House prices fell for the second month in a row in October, according to official figures.
House prices fell 1.2 per cent in the 12 months to October, the latest data from the Office for National Statistics (ONS) shows.
It means the average UK home was worth £288,000, which was £3,000 lower than 12 months previously.
But thanks to the house price boom during the pandemic the typical home remains £58,000 more expensive (25 per cent) than in April 2020.
The average UK house is estimated to be £288,000 in October 2023, which was £3,000 lower than 12 months ago
But the pace of house price growth has been dramatically slowing since July last year, when annual prices rose at a rate of 13.8 per cent.
Anthony Codling, head of European housing and building materials for investment bank RBC Capital Markets said: ‘The fact that average UK house prices in October 2023 have only fallen by £3,000 or 1.2 per cent in one year is testament to just how robust the UK housing market is.
‘In the aftermath of last year’s mini budget few, if any, commentators were suggesting a fall of just £3,000 in the coming year.’
The ONS house price index uses Land Registry data and is based on the average sold price of the average property.
However, property transactions often take months to complete, meaning it does not necessarily reflect what is happening in the housing market right now.
Separate house price indices from Nationwide and Halifax (which track the value of their mortgage transactions) report that house prices have risen over the past two months.
However, Rightmove, which tracks newly listed asking prices, says asking prices fell 1.9 per cent this month, following a 1.7 per cent fall in November.
Jeremy Leaf, north London estate agent and a former Rics residential chairman, said: ‘The ONS house price index is the most comprehensive of all the housing market surveys as it includes not just mortgaged properties but also increasingly popular cash purchases, is particularly interesting.
‘The figures confirm the greater resilience in evidence for the past few months in the usually distracting period leading up to Christmas.
‘Buyers and sellers are taking heart from the pause in interest rate rises and falls in mortgage payments and inflation, as well as continuing strong employment.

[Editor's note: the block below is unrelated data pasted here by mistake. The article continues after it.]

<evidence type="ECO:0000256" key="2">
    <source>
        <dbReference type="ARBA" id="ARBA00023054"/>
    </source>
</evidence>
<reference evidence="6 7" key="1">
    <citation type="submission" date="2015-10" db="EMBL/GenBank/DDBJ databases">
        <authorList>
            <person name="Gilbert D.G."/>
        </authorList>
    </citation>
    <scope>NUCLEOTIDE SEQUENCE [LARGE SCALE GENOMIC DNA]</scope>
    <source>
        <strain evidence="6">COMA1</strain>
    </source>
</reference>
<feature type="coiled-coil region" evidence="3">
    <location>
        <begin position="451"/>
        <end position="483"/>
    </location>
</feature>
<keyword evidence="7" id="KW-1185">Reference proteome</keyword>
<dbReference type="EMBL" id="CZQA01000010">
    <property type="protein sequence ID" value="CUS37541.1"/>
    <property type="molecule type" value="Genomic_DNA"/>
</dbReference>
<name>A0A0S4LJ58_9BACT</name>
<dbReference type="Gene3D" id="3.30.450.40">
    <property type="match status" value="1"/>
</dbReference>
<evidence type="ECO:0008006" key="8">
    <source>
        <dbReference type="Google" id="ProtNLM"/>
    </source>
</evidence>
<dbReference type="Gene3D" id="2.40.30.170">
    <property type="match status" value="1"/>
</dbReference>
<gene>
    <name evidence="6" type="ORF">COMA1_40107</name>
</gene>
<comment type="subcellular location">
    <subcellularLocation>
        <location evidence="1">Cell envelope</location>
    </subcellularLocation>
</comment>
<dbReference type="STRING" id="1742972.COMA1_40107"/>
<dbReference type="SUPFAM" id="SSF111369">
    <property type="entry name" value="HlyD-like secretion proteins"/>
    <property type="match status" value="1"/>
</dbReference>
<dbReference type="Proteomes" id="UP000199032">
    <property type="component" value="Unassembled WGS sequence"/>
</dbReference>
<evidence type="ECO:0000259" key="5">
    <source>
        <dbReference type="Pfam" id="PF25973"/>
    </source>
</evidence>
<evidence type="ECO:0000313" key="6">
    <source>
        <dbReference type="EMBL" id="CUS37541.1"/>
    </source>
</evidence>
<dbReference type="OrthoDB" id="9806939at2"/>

‘Looking forward, the signs for the new year are more promising than they may have been only a few short months ago.’
London sees biggest house price falls
House prices have behaved differently across the country.
In London, house prices fell by 3.6 per cent in the 12 months to October, while in the North East average prices actually rose by 0.2 per cent during that period.
Regional variance: In London, house prices fell by 3.6% in the 12 months to October while in the North East average prices actually rose by 0.2% during that period
Looking ahead to next year, some are arguing there is cause for optimism for home buyers movers and sellers.
Mortgage rates have been heading downwards in recent months with the best rates available now almost 1 percentage point lower than the Bank of England base rate, which is at 5.25 per cent.
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Tomer Aboody, director of property lender MT Finance, says: ‘As we near the end of the year, more confidence is coming through and with interest rates on hold, combined with another fall in inflation, we should see a better and stronger market in 2024.
‘With the Government desperate for some positive news, a restructure of stamp duty may also be on the cards to further bolster positivity and activity.’
Past the peak? Average fixed mortgage rates appear to be falling back somewhat after a barrage of rate hikes during the first half of the year
‘Stability is on the horizon, with different measurements for house prices indicating a tapering off in house price volatility,’ said Iain McKenzie, chief executive of The Guild of Property Professionals.
‘This is good news for homeowners, who have faced uncertainty all year about the value of their property and when the best time to sell is.
‘First-time buyers will have been hoping for a greater adjustment in prices than just a £3,000 fall in the previous 12 months, as that does not put levels anywhere close to what the picture was like pre-pandemic.
‘An important factor to bear in mind is that we have not seen as much of a drop-off in property transactions as there has been in other periods of economic difficulty. This demand has kept prices from facing a landslide in the last year.
‘It is likely that the coming months will continue the trend of modest falls, but with inflation coming down at a faster rate than expected, we are hopeful that this will eventually bring more confidence back to the market, and more lenders will loosen the purse strings.’
The ONS says that recently, the transaction volumes available to calculate the house price index have been considerably lower than in the past.
It warned that revisions may be larger than usual over the coming months.
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